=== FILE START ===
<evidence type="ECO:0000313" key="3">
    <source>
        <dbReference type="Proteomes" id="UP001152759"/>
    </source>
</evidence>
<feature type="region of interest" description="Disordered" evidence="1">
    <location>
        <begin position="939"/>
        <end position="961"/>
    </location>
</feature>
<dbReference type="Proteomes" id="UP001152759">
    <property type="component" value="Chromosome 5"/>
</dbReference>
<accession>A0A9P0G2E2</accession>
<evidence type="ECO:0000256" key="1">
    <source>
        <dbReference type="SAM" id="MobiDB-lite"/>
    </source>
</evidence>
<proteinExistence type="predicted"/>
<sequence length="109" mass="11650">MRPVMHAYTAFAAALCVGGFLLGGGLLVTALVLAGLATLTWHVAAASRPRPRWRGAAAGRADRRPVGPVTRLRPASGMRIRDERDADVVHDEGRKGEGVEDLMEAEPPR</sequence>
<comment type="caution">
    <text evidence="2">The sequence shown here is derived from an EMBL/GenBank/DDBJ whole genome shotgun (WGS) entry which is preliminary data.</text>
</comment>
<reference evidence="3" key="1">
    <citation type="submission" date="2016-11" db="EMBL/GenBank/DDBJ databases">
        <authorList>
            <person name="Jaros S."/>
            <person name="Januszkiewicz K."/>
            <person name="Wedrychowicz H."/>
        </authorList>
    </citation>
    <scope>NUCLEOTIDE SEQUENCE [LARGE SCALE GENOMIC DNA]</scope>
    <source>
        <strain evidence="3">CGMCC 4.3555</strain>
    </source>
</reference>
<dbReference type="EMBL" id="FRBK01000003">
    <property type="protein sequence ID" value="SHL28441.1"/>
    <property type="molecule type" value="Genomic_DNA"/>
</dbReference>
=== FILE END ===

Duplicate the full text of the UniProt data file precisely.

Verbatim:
<evidence type="ECO:0000313" key="3">
    <source>
        <dbReference type="Proteomes" id="UP001152759"/>
    </source>
</evidence>
<feature type="region of interest" description="Disordered" evidence="1">
    <location>
        <begin position="939"/>
        <end position="961"/>
    </location>
</feature>
<dbReference type="Proteomes" id="UP001152759">
    <property type="component" value="Chromosome 5"/>
</dbReference>
<accession>A0A9P0G2E2</accession>
<evidence type="ECO:0000256" key="1">
    <source>
        <dbReference type="SAM" id="MobiDB-lite"/>
    </source>
</evidence>
<proteinExistence type="predicted"/>
<sequence length="109" mass="11650">MRPVMHAYTAFAAALCVGGFLLGGGLLVTALVLAGLATLTWHVAAASRPRPRWRGAAAGRADRRPVGPVTRLRPASGMRIRDERDADVVHDEGRKGEGVEDLMEAEPPR</sequence>
<comment type="caution">
    <text evidence="2">The sequence shown here is derived from an EMBL/GenBank/DDBJ whole genome shotgun (WGS) entry which is preliminary data.</text>
</comment>
<reference evidence="3" key="1">
    <citation type="submission" date="2016-11" db="EMBL/GenBank/DDBJ databases">
        <authorList>
            <person name="Jaros S."/>
            <person name="Januszkiewicz K."/>
            <person name="Wedrychowicz H."/>
        </authorList>
    </citation>
    <scope>NUCLEOTIDE SEQUENCE [LARGE SCALE GENOMIC DNA]</scope>
    <source>
        <strain evidence="3">CGMCC 4.3555</strain>
    </source>
</reference>
<dbReference type="EMBL" id="FRBK01000003">
    <property type="protein sequence ID" value="SHL28441.1"/>
    <property type="molecule type" value="Genomic_DNA"/>
</dbReference>